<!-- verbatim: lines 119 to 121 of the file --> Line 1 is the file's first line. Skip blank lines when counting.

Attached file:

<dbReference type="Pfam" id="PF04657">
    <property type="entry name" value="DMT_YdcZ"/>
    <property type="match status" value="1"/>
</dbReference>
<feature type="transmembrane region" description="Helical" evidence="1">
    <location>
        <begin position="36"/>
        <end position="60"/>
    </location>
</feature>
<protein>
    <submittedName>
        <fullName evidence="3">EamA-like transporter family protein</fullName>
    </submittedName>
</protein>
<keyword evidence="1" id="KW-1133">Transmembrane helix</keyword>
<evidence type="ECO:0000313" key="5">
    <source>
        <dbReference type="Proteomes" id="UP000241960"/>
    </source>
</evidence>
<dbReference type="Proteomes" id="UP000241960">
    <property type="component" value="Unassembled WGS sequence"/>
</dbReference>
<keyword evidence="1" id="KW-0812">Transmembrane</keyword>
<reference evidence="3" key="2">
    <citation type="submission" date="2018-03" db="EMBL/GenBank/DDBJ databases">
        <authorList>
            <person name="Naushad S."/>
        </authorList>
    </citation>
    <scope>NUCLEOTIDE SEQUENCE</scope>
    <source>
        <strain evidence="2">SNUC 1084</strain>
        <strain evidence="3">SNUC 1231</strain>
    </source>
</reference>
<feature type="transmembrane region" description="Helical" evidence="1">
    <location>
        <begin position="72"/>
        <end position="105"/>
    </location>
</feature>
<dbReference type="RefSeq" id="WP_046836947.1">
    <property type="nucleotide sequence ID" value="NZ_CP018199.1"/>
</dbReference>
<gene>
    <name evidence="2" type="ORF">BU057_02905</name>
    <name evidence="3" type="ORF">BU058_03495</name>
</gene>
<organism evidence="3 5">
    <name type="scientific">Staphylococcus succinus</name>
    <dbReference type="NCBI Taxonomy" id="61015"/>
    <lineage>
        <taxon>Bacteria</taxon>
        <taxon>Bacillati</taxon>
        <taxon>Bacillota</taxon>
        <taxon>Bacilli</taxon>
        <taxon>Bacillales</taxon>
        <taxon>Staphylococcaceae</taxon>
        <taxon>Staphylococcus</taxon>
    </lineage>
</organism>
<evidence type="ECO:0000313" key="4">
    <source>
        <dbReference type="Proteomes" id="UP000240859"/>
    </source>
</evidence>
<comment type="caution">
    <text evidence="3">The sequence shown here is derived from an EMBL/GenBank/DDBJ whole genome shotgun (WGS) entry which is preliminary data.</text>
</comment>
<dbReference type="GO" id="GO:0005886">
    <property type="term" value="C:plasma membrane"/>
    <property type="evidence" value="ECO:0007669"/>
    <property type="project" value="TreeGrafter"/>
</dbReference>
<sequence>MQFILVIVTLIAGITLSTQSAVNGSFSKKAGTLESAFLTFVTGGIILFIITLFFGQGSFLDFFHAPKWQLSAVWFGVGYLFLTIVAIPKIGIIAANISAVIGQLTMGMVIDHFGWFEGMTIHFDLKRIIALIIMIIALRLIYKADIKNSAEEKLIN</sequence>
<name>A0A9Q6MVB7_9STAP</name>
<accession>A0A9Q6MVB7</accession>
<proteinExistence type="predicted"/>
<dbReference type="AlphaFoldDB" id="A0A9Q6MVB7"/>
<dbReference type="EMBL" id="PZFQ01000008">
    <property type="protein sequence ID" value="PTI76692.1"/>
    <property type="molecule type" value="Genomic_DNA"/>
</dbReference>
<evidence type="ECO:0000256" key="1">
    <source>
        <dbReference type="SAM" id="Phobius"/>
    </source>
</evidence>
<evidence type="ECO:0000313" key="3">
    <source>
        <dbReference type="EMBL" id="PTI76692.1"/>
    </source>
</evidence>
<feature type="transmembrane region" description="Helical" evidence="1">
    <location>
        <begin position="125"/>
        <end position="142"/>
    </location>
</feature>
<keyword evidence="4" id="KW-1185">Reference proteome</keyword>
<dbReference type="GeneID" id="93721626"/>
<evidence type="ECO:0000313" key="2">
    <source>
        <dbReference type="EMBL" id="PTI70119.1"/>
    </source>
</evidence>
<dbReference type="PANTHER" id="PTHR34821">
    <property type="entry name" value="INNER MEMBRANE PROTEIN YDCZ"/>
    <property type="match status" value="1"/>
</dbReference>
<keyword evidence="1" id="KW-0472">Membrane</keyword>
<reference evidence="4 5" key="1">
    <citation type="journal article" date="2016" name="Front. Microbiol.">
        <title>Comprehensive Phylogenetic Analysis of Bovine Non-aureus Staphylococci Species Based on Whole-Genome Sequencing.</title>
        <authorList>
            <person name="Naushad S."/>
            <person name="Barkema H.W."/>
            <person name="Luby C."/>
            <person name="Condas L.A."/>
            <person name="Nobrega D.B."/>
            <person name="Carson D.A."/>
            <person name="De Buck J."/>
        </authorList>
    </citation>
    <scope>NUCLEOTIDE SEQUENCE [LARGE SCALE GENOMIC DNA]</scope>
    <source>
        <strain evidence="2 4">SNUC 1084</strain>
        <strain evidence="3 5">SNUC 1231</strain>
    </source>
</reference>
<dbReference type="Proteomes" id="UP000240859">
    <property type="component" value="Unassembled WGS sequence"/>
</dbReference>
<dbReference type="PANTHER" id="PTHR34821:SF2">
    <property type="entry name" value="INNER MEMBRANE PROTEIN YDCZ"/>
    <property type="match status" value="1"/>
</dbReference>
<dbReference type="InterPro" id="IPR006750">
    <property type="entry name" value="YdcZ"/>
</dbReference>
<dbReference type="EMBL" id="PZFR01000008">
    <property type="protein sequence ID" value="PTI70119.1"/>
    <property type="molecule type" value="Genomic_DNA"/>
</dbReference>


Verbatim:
            <person name="Barkema H.W."/>
            <person name="Luby C."/>
            <person name="Condas L.A."/>